An awards ceremony was held on the 16th of September 2020 at which the boys received certificates of bravery and proudly donned AWS hats. Spar and Pick n Pay joined in with donations so that food and clothing could be purchased for the families. But, to the boys, probably the most valuable thing they received at the ceremony was getting to see Champ – now looking much healthier and happier – who immediately recognised them and trotted over to say hello. He went straight to seven-year-old Zubenathi, the youngest of the group, and the one who’d led the charge to save. Everyone present felt deeply moved when Zubenathi placed his hands on Champ’s big head and gave him two big kisses on his nose.

Zubenathi explained: “Dogs love us. They are our friends. They protect us. So we must love and protect them. That’s why we helped Champ.” Wise words indeed.

A new life for Champ

Champ remained at AWS Philippi for almost two months after his rescue on the 8th of September. Nobody knows where he came from or what his story was prior to the Magnificent Five saving him; nobody claimed him as their own. So, he was put up for adoption.

On the 21st of September, AWS Philippi received a formal application from the McLachlan family to adopt him. He still had a way to go as he’d been in a terrible state when he arrived, but this didn’t deter his family-to-be. Every weekend following their application, the family visited Champ. On the 1st of November 2020, Champ officially “left the building” and went to start his wonderful new life.

Thank you to all those who support the Animal Welfare Society of South Africa. The importance of getting children to grow up in a world where there’s help and where they’re supported for doing good cannot be underemphasised.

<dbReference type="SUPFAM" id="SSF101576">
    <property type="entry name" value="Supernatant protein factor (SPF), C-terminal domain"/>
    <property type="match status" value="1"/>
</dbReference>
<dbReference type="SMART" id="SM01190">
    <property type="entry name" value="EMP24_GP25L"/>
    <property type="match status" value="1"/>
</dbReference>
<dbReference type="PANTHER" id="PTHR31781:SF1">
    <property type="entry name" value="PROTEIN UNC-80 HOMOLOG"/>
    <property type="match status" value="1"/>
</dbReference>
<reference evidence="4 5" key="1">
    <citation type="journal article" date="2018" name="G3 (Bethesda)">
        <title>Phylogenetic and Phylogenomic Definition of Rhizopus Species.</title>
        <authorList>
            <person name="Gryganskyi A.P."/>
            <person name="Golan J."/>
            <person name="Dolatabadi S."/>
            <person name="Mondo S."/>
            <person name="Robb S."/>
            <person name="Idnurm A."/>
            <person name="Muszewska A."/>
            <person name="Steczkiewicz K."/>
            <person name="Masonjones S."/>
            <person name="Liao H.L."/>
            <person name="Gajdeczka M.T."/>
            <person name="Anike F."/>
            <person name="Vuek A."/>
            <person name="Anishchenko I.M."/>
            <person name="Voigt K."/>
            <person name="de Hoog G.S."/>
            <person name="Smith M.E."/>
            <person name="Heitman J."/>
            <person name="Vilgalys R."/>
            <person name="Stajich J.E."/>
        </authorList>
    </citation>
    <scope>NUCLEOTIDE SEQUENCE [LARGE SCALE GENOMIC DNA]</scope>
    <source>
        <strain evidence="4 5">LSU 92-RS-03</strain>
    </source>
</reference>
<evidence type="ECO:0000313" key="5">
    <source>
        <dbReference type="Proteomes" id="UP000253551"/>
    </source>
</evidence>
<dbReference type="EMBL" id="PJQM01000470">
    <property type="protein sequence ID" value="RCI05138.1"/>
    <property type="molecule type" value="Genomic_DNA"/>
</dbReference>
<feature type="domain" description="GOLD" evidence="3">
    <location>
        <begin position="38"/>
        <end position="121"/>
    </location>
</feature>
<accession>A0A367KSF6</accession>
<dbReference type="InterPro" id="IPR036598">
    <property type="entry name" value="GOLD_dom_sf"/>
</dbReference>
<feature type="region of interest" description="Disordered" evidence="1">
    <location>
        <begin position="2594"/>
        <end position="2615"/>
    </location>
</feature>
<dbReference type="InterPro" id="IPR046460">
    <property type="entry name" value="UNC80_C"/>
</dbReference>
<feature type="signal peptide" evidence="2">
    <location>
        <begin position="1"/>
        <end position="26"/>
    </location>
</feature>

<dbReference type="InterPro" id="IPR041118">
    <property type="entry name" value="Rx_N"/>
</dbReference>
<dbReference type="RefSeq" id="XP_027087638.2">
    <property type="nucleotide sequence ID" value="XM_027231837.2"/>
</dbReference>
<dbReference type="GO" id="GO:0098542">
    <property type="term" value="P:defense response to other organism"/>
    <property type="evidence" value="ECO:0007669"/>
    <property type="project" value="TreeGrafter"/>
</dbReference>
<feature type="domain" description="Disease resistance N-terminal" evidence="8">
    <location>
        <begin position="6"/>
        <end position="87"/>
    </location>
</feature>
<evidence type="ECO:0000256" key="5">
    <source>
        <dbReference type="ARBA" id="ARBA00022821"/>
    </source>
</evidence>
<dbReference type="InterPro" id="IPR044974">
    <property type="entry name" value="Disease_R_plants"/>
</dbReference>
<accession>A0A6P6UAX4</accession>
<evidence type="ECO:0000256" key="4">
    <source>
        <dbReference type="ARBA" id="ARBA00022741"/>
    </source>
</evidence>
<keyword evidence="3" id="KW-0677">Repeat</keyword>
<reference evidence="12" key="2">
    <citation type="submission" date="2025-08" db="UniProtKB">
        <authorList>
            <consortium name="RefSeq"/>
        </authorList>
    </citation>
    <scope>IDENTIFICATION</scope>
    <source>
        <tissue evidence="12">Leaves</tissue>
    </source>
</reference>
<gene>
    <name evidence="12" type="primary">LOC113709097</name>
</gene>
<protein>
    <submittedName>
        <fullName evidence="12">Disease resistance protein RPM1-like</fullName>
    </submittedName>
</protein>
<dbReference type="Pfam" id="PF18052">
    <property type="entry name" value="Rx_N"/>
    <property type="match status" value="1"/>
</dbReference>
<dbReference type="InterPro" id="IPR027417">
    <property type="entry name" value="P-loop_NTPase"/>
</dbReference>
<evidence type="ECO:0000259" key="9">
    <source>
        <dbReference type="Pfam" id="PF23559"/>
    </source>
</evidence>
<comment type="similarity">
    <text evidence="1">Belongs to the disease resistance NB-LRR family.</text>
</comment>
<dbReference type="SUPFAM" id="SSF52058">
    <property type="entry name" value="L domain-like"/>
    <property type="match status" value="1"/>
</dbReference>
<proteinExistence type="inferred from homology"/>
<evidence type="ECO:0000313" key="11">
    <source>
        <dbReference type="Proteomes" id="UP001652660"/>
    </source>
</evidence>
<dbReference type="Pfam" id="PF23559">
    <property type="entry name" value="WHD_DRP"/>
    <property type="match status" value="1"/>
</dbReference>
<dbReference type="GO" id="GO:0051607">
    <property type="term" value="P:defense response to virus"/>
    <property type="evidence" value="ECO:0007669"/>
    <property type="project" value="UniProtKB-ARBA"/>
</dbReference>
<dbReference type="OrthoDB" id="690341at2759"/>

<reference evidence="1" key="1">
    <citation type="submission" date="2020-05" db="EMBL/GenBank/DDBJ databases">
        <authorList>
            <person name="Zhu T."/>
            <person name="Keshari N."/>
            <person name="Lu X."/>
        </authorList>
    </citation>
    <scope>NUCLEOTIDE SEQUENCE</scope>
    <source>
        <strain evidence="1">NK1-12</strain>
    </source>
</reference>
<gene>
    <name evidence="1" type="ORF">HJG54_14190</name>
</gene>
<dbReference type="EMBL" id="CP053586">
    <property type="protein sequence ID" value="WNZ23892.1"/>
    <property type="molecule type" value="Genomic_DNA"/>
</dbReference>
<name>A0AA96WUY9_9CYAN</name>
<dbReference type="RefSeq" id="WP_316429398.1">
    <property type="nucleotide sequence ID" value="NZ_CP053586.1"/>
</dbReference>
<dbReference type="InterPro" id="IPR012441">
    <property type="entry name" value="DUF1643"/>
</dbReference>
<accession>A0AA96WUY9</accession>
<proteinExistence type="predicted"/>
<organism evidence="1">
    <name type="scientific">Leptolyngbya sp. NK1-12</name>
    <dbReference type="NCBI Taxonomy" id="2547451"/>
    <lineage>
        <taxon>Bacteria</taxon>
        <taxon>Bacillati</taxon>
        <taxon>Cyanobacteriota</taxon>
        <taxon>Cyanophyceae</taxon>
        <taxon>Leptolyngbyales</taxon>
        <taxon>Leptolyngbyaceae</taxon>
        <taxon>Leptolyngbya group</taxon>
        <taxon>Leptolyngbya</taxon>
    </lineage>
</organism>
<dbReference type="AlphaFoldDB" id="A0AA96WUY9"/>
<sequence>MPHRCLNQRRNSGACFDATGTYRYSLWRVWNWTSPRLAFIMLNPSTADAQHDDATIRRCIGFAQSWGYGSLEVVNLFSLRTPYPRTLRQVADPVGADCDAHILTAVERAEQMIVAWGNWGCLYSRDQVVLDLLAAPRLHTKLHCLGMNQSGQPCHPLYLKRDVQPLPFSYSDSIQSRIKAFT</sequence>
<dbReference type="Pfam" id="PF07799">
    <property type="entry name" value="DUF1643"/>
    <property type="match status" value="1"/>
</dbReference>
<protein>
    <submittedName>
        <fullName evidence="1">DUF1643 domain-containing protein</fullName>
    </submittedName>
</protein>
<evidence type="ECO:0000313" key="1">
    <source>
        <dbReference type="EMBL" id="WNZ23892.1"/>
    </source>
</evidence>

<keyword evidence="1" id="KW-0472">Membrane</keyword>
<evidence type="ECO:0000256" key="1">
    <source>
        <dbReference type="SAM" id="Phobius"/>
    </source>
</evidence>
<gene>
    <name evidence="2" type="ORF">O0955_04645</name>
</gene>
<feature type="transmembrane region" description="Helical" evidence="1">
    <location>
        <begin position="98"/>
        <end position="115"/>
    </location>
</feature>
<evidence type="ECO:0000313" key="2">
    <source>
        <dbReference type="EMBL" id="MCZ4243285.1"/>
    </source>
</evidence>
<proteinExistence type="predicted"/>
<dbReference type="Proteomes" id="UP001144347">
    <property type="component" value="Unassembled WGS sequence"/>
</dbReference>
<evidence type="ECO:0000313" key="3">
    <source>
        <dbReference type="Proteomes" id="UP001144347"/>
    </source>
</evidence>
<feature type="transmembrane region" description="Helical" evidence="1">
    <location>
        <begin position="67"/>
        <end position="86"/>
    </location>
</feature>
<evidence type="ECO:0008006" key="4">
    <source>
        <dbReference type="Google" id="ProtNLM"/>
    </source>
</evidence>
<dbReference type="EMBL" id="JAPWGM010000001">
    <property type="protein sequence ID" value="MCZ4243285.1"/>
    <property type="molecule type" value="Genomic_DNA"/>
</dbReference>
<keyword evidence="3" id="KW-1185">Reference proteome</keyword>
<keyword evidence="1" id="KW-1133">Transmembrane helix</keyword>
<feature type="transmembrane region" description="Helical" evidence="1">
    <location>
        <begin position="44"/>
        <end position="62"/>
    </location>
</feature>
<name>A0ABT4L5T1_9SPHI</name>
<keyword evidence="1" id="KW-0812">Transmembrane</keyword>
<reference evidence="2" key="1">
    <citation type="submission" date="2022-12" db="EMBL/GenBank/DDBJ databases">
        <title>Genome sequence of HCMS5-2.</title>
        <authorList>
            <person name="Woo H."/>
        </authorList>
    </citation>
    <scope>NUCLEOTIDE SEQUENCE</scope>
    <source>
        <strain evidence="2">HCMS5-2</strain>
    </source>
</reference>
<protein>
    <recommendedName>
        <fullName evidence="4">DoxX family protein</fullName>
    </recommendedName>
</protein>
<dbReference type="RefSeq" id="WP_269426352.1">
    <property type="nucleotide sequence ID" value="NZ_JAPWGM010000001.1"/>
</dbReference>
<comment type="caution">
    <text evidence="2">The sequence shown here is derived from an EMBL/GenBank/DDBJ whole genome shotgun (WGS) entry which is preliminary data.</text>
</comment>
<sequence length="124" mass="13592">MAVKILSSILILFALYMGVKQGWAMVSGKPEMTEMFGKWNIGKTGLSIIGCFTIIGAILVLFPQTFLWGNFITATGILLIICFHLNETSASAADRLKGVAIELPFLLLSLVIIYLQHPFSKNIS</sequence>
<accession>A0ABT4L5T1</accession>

Sueanne McLachlan, Champ’s new owner, shares…

I read about Champ’s rescue on the KFM radio website the day after he was rescued by the boys. My heart told me that I should apply to adopt him as we’d lost our 14-year-old Jack Russell a few months before and I felt that our younger Jack Russell needed a new playmate and companion. I grew up with a Labrador and have always wanted another one. I also needed to get a dog that was excellent with children as I have a two-year-old granddaughter.

I told my son and daughter about his story that evening, and they told me to immediately apply and that if it was meant to be, it would be. 

We went to meet Champ the following weekend and fell in love with him immediately. At that time, he was undergoing treatment for mange and being “fattened up” from being severely underweight, so we had to wait a while to be able to bring him home. In the meantime, we were approved for the adoption and went to visit him every weekend.

When Champ joined our home, he slotted into our family as if he’d always been there. We also got to meet the five boys that saved him, and they’re all little heroes in our eyes.

We’re thrilled to have Champ as part of our family.

About Animal Welfare Society of South Africa

The Animal Welfare Society of SA is located in the rural area of Philippi, some 15km outside the Cape Town city centre. Philippi is a small rural area surrounded by troubled communities, characterised by poverty, lack of access to services, and high crime rates. AWS offers veterinary services to the underprivileged and disadvantaged communities of Cape Town from its clinic, which often houses over a hundred animals undergoing treatment for illness or injury. An inspectorate team tackles cases of cruelty and neglect. They also have a shelter on the premises from which surrendered, rescued, and homeless animals can be adopted.

For more information on how you can help AWS, visit their website at www.awscape.org.za, follow them on Facebook @awsphilippi, on Instagram @Animal Welfare Society of SA, and on Twitter @aws_philippi. You can contact them at admin@awscape.org.za, or call 021 692 2626.

You might also like